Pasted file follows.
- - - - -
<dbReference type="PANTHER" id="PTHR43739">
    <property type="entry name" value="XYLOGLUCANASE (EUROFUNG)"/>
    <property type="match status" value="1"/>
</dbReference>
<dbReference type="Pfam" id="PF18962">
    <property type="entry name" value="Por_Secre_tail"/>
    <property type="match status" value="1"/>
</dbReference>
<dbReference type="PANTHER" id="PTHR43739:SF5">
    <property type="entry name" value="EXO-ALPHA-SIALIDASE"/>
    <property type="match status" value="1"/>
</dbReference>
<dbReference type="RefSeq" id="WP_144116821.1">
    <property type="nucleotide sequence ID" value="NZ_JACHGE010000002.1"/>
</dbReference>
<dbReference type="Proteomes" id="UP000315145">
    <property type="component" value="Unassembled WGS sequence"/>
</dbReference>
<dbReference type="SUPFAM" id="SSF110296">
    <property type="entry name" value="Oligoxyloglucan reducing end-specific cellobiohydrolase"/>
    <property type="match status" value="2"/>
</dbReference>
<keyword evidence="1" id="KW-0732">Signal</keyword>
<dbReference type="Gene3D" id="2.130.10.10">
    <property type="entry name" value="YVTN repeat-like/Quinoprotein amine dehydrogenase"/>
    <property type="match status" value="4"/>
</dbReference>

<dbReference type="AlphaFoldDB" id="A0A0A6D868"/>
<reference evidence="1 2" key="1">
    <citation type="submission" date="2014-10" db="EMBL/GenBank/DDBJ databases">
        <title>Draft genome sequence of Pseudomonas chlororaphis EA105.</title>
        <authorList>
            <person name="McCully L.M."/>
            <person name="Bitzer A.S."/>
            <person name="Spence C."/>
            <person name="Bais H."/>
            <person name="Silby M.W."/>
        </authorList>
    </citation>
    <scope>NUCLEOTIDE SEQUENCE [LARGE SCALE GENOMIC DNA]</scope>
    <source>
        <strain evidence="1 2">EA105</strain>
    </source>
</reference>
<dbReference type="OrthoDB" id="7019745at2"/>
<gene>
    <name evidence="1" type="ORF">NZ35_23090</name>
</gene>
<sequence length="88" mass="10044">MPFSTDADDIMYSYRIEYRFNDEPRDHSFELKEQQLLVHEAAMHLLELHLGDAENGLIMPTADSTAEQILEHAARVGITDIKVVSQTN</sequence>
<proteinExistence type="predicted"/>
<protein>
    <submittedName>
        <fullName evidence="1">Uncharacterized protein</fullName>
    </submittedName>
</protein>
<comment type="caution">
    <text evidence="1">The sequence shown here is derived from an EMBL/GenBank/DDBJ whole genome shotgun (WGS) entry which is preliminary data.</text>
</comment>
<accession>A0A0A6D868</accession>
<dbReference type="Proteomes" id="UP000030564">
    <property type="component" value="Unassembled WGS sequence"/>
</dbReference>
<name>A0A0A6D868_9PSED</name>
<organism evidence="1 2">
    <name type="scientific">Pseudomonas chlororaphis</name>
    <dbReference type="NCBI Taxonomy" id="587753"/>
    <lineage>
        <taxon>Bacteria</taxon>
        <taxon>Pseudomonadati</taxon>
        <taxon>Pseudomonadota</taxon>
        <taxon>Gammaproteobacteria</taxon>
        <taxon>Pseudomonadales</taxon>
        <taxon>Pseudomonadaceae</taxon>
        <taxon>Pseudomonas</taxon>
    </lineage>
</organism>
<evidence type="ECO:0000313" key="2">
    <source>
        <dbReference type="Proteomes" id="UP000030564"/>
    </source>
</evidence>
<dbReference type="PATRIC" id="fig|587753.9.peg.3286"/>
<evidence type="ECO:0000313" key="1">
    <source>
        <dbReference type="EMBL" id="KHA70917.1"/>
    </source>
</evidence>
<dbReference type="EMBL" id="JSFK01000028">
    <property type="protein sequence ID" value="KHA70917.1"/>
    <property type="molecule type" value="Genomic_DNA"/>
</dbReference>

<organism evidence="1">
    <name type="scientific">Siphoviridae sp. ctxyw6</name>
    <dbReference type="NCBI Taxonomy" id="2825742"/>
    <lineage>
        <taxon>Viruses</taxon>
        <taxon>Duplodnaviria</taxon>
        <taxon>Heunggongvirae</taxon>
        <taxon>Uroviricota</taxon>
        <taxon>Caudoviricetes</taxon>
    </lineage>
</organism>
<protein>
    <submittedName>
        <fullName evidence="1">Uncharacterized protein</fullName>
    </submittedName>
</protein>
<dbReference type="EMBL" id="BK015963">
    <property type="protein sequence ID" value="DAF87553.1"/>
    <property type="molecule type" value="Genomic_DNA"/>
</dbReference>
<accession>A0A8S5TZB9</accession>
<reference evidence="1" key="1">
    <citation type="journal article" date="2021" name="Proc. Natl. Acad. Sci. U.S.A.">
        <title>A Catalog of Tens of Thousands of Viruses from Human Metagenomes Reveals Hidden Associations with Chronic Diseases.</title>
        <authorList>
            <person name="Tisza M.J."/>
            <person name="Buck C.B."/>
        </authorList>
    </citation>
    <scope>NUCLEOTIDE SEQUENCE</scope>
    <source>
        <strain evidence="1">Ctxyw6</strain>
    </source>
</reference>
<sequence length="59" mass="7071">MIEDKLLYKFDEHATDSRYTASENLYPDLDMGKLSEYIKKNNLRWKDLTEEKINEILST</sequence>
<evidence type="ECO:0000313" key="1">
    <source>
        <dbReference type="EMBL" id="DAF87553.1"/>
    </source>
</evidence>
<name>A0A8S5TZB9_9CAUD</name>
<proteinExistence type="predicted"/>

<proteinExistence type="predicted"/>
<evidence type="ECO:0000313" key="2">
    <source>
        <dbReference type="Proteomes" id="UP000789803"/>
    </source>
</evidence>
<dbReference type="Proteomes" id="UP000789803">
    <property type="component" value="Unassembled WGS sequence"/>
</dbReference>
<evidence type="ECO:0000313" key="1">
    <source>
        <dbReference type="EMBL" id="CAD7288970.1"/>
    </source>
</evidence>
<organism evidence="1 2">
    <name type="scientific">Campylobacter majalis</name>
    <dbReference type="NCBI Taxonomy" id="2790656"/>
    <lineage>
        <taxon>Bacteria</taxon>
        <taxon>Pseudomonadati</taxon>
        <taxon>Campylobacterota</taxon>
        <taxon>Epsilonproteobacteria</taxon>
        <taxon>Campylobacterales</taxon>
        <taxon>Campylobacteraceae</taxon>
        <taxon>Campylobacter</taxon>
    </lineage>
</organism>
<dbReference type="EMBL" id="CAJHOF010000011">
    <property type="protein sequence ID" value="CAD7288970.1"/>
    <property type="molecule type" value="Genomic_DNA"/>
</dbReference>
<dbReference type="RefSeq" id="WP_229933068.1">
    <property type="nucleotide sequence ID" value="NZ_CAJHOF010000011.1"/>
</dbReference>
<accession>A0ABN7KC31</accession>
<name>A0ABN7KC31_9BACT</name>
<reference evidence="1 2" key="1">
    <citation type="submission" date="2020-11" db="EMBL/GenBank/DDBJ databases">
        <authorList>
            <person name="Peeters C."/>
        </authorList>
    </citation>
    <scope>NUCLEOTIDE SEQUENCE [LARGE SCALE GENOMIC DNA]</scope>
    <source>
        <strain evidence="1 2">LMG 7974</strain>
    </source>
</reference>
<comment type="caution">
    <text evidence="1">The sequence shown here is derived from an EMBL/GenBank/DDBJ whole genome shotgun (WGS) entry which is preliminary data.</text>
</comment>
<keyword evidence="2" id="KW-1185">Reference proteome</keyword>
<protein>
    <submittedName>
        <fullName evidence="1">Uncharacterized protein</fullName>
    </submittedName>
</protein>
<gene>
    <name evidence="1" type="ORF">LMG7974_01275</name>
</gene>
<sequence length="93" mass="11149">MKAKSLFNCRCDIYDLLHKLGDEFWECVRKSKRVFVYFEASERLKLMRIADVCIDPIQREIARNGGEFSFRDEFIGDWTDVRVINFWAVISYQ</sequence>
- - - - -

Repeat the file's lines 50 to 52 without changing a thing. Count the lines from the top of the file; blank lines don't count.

<proteinExistence type="predicted"/>
<protein>
    <submittedName>